When Dara Shikoh was informed about the death of Rao Chhatrasal Hadaa and that Murad Baksh had shot with an arrow Rustam Khan Deccani from his composite bow,[3] and the collapse of the Rajput infantry and the Deccan Sowars he immediately pushed towards their aid alongside Khalilullah Khan in an attempt to rout the wounded but very formidable Murad Baksh. But Dara Shikoh faced heavy bombardment by the cannon front of Aurangzeb, the bombardment even made its way into the cannon front of Dara Shikoh causing massive disarray among his ranks. Due to Aurangzebs heavy bombardment Dara Shikoh decided to join Khalilullah Khan in the Cavalry. The outcome of the battle was decided when Dara Shikoh's descended from his Elephant Howdah at the most critical moment of the battle, his elephant then quickly fled from the battlefield. Fleeing elephant was evidence enough for Dara Shikoh's troops who mistook this event to indicate his death. Thousands of Dara Shikohs forces surrendered to Aurangzeb when the Mughal military band of Aurangzeb played the ode of victory. Many more Sepoys and Sowars fled only to take the oath of allegiance to Aurangzeb later on.

Conclusion[edit]

Sepoy's loyal to the Mughal Emperor Aurangzeb, maintain their positions around Agra, in the year 1658.

Although Dara Shikoh was the most powerful man in the Mughal Empire after his father Shah Jahan, he knew little about the art of war and military command. His loosely knit army eventually crumbled and even refused to aid each other. The ferocious assault by Murad Baksh was very successful, although he was eventually wounded and his horse was killed. Despite being surrounded by the Rajputs and the Deccan Sowars, Murad Baksh managed to protect himself and his elite Mughal Sowars until the end of the battle. He is also known to have killed Raja Ruttela through his archery skills. When the battle ended Dara Shikoh and Khalilullah Khan fled towards Sulaiman Shikoh and Aurangzeb was declared the new Mughal Emperor.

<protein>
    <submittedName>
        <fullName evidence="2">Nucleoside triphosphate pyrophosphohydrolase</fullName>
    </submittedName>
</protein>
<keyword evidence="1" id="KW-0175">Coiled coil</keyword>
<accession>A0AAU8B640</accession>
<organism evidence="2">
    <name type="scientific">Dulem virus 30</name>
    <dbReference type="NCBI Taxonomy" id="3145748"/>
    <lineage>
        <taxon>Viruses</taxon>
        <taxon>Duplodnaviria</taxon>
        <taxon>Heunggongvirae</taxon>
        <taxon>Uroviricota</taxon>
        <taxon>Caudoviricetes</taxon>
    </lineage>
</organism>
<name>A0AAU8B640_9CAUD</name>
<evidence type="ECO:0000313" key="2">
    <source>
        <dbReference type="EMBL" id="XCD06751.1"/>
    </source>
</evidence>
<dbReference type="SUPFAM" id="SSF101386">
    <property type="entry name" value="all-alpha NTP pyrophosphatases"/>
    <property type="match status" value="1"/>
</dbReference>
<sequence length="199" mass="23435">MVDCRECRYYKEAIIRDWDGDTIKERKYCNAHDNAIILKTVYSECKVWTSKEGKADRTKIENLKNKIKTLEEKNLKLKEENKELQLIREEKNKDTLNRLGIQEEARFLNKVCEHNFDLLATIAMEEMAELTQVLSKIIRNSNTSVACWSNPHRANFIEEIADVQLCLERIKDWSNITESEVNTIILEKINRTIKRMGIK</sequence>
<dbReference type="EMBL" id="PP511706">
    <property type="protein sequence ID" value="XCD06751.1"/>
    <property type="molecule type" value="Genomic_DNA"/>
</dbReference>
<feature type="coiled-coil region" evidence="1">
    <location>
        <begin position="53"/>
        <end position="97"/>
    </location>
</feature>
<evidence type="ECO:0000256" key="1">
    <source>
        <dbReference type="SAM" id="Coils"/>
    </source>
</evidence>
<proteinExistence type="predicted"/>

Aurangzeb then marched onwards to Agra which he besieged, however not until he closed down the city's water supply did his father Shah Jahan finally surrender. Shah Jahan was soon imprisoned in the Red Fort. Later Khalilullah Khan swore an oath of allegiance to Aurangzeb as a Mansabdar. Eventually both Dara Shikoh and Sulaiman Shikoh were captured by a distant Nawab and handed over to Aurangzeb. Dara Shikioh was paraded through the streets of Agra and later declared a "Non-Muslim" during a smear campaign by Aurangzeb. He was later executed along with his son Sulaiman Shikoh. However Aurangzeb's woes had not ended until the year 1659, when another ferocious battle was fought between Aurnagzeb and his elder brother Shuja during the Battle of Khajwa.[4]

The Mughal war of succession (1658-1659) and the battle of Samugarh, drained the Mughal Empire of its resources and its most loyal servicemen. The battle of Samugarh massively exposed the fratricidal culture and nature of the Mughal Empire well beyond the its realms, and from Venice to Lisbon the European mariners began to realize the great weaknesses and flaws of the Mughal and Muslim rulers of South Asia in general.

See also[edit]

References[edit]